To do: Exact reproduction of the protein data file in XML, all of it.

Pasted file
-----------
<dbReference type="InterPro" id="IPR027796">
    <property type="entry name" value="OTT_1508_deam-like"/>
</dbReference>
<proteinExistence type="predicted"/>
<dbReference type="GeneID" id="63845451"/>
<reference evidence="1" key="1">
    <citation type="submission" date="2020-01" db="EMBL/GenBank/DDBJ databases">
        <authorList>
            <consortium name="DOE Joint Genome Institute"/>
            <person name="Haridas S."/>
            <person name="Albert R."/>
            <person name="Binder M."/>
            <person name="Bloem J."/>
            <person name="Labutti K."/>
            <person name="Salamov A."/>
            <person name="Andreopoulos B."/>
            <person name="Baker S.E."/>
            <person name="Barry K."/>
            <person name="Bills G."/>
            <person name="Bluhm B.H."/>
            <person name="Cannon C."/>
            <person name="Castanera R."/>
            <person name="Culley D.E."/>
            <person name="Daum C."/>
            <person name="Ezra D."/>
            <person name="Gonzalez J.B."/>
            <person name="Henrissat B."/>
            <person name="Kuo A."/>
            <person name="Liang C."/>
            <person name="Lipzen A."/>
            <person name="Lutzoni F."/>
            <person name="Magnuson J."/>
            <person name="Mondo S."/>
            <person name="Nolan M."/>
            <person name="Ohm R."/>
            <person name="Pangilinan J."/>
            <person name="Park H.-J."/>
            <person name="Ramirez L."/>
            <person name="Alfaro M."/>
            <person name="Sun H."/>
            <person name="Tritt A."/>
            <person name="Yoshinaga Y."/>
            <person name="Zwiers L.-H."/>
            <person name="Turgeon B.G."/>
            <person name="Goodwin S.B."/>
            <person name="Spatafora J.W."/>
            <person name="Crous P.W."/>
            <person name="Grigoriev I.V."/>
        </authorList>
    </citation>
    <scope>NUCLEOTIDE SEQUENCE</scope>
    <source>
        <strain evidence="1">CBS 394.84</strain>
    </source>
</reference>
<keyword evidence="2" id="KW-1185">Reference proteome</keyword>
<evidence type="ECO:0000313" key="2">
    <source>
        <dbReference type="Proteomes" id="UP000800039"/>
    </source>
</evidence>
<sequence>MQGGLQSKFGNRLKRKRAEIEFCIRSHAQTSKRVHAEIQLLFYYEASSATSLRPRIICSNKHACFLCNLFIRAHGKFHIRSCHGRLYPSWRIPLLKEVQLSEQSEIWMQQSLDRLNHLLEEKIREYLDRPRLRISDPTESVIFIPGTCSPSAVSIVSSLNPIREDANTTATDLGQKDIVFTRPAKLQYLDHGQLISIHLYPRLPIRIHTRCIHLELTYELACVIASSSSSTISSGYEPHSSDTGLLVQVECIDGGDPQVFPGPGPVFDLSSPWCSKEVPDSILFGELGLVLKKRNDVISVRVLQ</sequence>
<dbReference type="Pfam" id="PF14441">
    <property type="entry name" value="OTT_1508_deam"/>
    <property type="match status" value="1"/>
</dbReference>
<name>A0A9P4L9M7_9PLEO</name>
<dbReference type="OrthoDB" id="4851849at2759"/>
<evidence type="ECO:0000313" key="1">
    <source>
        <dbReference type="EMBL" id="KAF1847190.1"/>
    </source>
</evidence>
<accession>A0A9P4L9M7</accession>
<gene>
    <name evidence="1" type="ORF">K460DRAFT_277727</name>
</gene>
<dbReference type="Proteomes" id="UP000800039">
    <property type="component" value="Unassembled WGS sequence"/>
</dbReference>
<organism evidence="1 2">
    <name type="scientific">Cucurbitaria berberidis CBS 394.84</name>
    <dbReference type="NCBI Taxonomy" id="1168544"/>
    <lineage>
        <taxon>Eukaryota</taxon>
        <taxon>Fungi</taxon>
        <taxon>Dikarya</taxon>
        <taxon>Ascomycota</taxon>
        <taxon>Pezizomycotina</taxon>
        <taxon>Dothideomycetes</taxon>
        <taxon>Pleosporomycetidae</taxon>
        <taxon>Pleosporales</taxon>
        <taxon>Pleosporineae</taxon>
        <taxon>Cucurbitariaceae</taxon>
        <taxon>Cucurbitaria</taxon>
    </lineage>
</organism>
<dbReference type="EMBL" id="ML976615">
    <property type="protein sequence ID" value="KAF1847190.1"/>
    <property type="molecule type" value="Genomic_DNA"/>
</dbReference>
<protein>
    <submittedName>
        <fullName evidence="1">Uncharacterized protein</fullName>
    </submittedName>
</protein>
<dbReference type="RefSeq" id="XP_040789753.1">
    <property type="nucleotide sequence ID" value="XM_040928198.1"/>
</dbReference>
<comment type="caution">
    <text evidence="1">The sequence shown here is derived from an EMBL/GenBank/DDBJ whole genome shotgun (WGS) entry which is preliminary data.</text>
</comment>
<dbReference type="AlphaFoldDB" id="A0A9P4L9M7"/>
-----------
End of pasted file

<dbReference type="InterPro" id="IPR027796">
    <property type="entry name" value="OTT_1508_deam-like"/>
</dbReference>
<proteinExistence type="predicted"/>
<dbReference type="GeneID" id="63845451"/>
<reference evidence="1" key="1">
    <citation type="submission" date="2020-01" db="EMBL/GenBank/DDBJ databases">
        <authorList>
            <consortium name="DOE Joint Genome Institute"/>
            <person name="Haridas S."/>
            <person name="Albert R."/>
            <person name="Binder M."/>
            <person name="Bloem J."/>
            <person name="Labutti K."/>
            <person name="Salamov A."/>
            <person name="Andreopoulos B."/>
            <person name="Baker S.E."/>
            <person name="Barry K."/>
            <person name="Bills G."/>
            <person name="Bluhm B.H."/>
            <person name="Cannon C."/>
            <person name="Castanera R."/>
            <person name="Culley D.E."/>
            <person name="Daum C."/>
            <person name="Ezra D."/>
            <person name="Gonzalez J.B."/>
            <person name="Henrissat B."/>
            <person name="Kuo A."/>
            <person name="Liang C."/>
            <person name="Lipzen A."/>
            <person name="Lutzoni F."/>
            <person name="Magnuson J."/>
            <person name="Mondo S."/>
            <person name="Nolan M."/>
            <person name="Ohm R."/>
            <person name="Pangilinan J."/>
            <person name="Park H.-J."/>
            <person name="Ramirez L."/>
            <person name="Alfaro M."/>
            <person name="Sun H."/>
            <person name="Tritt A."/>
            <person name="Yoshinaga Y."/>
            <person name="Zwiers L.-H."/>
            <person name="Turgeon B.G."/>
            <person name="Goodwin S.B."/>
            <person name="Spatafora J.W."/>
            <person name="Crous P.W."/>
            <person name="Grigoriev I.V."/>
        </authorList>
    </citation>
    <scope>NUCLEOTIDE SEQUENCE</scope>
    <source>
        <strain evidence="1">CBS 394.84</strain>
    </source>
</reference>
<keyword evidence="2" id="KW-1185">Reference proteome</keyword>
<evidence type="ECO:0000313" key="2">
    <source>
        <dbReference type="Proteomes" id="UP000800039"/>
    </source>
</evidence>
<sequence>MQGGLQSKFGNRLKRKRAEIEFCIRSHAQTSKRVHAEIQLLFYYEASSATSLRPRIICSNKHACFLCNLFIRAHGKFHIRSCHGRLYPSWRIPLLKEVQLSEQSEIWMQQSLDRLNHLLEEKIREYLDRPRLRISDPTESVIFIPGTCSPSAVSIVSSLNPIREDANTTATDLGQKDIVFTRPAKLQYLDHGQLISIHLYPRLPIRIHTRCIHLELTYELACVIASSSSSTISSGYEPHSSDTGLLVQVECIDGGDPQVFPGPGPVFDLSSPWCSKEVPDSILFGELGLVLKKRNDVISVRVLQ</sequence>
<dbReference type="Pfam" id="PF14441">
    <property type="entry name" value="OTT_1508_deam"/>
    <property type="match status" value="1"/>
</dbReference>
<name>A0A9P4L9M7_9PLEO</name>
<dbReference type="OrthoDB" id="4851849at2759"/>
<evidence type="ECO:0000313" key="1">
    <source>
        <dbReference type="EMBL" id="KAF1847190.1"/>
    </source>
</evidence>
<accession>A0A9P4L9M7</accession>
<gene>
    <name evidence="1" type="ORF">K460DRAFT_277727</name>
</gene>
<dbReference type="Proteomes" id="UP000800039">
    <property type="component" value="Unassembled WGS sequence"/>
</dbReference>
<organism evidence="1 2">
    <name type="scientific">Cucurbitaria berberidis CBS 394.84</name>
    <dbReference type="NCBI Taxonomy" id="1168544"/>
    <lineage>
        <taxon>Eukaryota</taxon>
        <taxon>Fungi</taxon>
        <taxon>Dikarya</taxon>
        <taxon>Ascomycota</taxon>
        <taxon>Pezizomycotina</taxon>
        <taxon>Dothideomycetes</taxon>
        <taxon>Pleosporomycetidae</taxon>
        <taxon>Pleosporales</taxon>
        <taxon>Pleosporineae</taxon>
        <taxon>Cucurbitariaceae</taxon>
        <taxon>Cucurbitaria</taxon>
    </lineage>
</organism>
<dbReference type="EMBL" id="ML976615">
    <property type="protein sequence ID" value="KAF1847190.1"/>
    <property type="molecule type" value="Genomic_DNA"/>
</dbReference>
<protein>
    <submittedName>
        <fullName evidence="1">Uncharacterized protein</fullName>
    </submittedName>
</protein>
<dbReference type="RefSeq" id="XP_040789753.1">
    <property type="nucleotide sequence ID" value="XM_040928198.1"/>
</dbReference>
<comment type="caution">
    <text evidence="1">The sequence shown here is derived from an EMBL/GenBank/DDBJ whole genome shotgun (WGS) entry which is preliminary data.</text>
</comment>
<dbReference type="AlphaFoldDB" id="A0A9P4L9M7"/>